In an election year tilting Republican, with the two major candidates for governor who have spent more time in the boardroom than in politics, it should be a dream-come-true year for Florida's business interests.
But for many in the business community, the choice is not an easy one.
Republican Rick Scott was founder and former CEO of the for-profit hospital chain Columbia/HCA but is still largely unknown among business circles. Democrat Alex Sink, who spent 26 years with NationsBank and then Bank of America, was elected Florida's chief financial officer on the strength of business support, but now faces doubts from those same groups.
"Politics is not business as usual anymore; it's a very strange world out there," said Rick McAllister, president of the Florida Retail Federation. He said that businesses want stability and predictability to operate in Florida, and the question for both candidates is: "Are you going to change the rules?"
"Based on what Rick Scott is saying, and his preference for his party, we would think he'd be evenhanded and help us grow," McAllister said. But because Scott has spent so little time in Florida, he is still "somebody we don't know."
Sink, by contrast, has a history of working with community groups and serving on high-profile business boards like TaxWatch, the nonprofit business-backed watchdog group, and Enterprise Florida, the state's economic development partnership. But she has also accepted contributions from the two groups that make business leaders wary — lawyers and unions.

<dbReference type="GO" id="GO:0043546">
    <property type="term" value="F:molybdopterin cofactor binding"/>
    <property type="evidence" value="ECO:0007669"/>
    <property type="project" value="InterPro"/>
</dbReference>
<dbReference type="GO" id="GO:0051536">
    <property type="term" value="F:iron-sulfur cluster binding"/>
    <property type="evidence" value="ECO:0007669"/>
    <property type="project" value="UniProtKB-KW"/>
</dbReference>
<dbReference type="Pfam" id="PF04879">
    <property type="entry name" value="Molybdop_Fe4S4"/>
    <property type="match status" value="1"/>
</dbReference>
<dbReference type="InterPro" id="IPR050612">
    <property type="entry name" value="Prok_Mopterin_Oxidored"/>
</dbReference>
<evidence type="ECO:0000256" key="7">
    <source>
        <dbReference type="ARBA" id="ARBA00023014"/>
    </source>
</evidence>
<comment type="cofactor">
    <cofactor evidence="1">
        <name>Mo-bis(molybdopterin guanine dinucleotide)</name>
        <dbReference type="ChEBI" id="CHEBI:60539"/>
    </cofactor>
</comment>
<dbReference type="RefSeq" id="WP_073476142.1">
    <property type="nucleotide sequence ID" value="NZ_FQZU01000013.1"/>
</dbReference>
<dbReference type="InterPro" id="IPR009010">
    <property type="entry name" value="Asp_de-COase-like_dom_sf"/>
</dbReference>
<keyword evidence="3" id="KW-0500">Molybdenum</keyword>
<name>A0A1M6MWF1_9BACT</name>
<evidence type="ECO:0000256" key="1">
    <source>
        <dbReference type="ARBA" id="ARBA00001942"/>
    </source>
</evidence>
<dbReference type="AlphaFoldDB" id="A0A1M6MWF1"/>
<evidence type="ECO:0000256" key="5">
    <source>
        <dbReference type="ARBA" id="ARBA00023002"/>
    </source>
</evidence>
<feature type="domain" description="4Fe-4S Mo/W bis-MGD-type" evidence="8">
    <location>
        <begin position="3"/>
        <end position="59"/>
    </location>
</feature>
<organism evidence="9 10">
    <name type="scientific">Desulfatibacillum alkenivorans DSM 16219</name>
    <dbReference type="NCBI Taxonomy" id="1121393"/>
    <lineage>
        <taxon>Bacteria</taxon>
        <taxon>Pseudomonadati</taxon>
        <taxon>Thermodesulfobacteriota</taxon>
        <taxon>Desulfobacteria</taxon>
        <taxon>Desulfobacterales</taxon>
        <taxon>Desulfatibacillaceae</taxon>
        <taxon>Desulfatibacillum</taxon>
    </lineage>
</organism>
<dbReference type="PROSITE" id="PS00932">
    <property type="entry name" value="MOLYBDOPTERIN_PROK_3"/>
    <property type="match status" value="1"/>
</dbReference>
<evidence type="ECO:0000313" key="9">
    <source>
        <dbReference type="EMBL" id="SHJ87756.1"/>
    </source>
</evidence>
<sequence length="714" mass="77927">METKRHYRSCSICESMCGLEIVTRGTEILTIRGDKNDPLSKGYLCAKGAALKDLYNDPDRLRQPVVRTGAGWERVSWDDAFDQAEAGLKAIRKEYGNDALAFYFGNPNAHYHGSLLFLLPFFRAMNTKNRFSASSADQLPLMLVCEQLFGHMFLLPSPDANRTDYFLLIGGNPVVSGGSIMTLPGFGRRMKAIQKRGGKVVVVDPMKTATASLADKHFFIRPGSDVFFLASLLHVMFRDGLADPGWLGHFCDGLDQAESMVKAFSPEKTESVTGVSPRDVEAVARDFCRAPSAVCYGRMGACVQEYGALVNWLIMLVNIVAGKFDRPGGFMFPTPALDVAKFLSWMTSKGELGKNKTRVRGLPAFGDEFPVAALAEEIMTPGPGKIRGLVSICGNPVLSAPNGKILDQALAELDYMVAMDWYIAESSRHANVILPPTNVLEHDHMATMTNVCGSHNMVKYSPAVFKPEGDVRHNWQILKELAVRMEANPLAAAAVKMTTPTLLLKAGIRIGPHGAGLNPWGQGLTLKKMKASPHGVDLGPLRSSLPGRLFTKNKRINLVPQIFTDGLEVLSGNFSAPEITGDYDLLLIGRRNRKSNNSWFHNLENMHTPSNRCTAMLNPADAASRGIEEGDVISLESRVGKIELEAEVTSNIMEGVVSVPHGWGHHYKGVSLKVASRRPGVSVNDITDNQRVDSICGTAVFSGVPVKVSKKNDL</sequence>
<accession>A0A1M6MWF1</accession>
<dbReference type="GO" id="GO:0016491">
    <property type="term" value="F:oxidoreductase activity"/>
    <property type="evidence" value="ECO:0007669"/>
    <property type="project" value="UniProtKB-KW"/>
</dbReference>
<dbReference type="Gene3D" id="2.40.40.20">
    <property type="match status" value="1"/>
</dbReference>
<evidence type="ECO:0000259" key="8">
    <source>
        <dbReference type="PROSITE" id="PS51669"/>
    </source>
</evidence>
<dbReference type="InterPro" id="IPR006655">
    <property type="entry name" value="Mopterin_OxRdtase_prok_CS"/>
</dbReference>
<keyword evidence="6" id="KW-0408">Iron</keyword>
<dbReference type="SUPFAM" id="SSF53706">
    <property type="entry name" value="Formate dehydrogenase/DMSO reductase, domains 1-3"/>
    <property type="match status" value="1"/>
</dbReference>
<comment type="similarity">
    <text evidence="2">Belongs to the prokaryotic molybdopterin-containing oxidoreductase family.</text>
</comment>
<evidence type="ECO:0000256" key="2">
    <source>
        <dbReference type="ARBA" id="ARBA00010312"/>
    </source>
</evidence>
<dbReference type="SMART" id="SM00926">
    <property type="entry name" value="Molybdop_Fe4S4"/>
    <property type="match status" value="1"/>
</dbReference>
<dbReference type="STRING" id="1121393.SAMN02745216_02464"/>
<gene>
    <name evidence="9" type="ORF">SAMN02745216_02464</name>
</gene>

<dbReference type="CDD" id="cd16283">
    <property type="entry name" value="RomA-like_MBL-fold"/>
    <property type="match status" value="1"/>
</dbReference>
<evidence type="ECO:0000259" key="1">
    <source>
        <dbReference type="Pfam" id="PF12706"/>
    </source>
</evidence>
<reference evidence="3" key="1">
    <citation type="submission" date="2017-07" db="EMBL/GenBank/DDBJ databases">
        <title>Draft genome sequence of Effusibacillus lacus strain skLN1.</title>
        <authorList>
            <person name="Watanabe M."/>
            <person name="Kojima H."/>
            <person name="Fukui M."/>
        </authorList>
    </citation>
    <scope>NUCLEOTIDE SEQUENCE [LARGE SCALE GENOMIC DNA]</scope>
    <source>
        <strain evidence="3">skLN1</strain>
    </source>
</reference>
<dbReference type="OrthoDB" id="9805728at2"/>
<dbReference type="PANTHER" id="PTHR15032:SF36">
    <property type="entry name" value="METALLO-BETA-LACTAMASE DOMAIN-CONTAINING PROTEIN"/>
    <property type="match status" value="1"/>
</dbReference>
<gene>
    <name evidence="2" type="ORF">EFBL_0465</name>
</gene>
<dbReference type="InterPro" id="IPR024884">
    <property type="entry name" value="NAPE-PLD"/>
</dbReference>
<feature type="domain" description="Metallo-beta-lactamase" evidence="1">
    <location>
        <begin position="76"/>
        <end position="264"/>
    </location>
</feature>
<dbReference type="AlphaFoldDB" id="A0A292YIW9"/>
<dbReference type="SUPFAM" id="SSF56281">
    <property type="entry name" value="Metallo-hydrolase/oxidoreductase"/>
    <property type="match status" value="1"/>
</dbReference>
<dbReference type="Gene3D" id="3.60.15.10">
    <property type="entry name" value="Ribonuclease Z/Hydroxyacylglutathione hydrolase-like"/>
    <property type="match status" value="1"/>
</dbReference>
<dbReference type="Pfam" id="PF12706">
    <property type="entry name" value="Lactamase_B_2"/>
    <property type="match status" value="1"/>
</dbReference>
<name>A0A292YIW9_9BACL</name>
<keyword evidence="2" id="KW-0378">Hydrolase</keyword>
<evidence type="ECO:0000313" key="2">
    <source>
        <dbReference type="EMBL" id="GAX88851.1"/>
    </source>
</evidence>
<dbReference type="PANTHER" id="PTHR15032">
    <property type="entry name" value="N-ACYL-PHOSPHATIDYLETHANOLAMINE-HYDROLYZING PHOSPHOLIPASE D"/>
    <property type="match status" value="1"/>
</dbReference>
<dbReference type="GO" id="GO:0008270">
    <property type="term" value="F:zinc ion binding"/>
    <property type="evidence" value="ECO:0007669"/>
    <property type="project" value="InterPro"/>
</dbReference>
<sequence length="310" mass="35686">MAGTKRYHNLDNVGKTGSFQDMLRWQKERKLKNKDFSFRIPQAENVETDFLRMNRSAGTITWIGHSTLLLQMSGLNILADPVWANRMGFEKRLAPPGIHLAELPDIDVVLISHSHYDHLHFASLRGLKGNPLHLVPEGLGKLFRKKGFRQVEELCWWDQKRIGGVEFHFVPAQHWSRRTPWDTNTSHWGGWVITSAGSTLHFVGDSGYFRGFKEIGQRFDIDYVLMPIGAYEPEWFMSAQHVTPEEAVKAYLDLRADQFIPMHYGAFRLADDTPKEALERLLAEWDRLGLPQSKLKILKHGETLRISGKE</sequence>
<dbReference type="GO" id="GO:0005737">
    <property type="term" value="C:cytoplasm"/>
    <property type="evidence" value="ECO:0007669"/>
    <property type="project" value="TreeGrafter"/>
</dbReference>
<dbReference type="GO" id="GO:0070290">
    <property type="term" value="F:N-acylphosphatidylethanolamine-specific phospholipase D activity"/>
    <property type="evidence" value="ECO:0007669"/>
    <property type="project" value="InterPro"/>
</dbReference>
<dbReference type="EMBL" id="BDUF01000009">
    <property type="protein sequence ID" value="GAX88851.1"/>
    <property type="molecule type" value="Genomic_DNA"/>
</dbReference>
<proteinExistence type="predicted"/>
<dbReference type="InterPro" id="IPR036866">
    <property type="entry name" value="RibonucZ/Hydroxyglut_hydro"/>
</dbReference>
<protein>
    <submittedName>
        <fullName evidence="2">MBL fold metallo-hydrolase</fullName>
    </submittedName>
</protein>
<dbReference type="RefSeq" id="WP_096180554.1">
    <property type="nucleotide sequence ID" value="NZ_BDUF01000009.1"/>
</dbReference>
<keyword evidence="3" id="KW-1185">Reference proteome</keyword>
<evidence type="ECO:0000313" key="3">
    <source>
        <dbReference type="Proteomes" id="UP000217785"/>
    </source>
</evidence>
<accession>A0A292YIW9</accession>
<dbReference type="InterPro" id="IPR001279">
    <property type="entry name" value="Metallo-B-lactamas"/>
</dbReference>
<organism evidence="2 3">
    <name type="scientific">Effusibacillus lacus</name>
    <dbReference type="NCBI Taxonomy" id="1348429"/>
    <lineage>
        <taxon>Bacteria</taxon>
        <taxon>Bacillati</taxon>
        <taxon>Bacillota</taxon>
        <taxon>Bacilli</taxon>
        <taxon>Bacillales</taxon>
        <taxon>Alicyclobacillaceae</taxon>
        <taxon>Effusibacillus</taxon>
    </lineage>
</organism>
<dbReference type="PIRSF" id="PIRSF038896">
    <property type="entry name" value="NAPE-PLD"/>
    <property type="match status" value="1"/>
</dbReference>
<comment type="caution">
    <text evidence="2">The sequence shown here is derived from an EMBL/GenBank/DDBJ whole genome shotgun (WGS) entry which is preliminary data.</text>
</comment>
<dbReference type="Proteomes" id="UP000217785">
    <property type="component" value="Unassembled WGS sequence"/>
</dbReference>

"Alex Sink is a very likable person and we very much supported her as CFO — she did an excellent job," said McAllister. "The quandary we have is when you have the responsibility for vetoing or signing legislation that deals with unions and trial lawyers — that concerns us."
Organizations that represent some of the largest companies in Florida have endorsed Scott. The National Federation of Independent Business was one of the first to embrace him after he defeated Attorney General Bill McCollum in the primary.
Associated Industries of Florida, which represents larger corporations like Florida Power & Light and Wal-Mart, endorsed Scott, who once sat on AIF's board. And the Florida Chamber of Commerce, on whose board Sink used to serve, did an about-face and threw its support behind Scott after steering nearly $2.5 million in campaign cash to defeat him in the primary.
Agricultural groups, however, are less willing to rally behind Scott, who made bringing the Arizona immigration law to Florida a hallmark of his primary campaign.
Butch Calhoun, director of government affairs for the Florida Fruit and Vegetable Association, said his organization has invited Scott to meet with them today and will ask him about his position.
"Farm labor is a major issue, and I am sure Rick Scott will get some questions," Calhoun said. "There's a provision or two in the Arizona (immigration) law that would create problems here in Florida."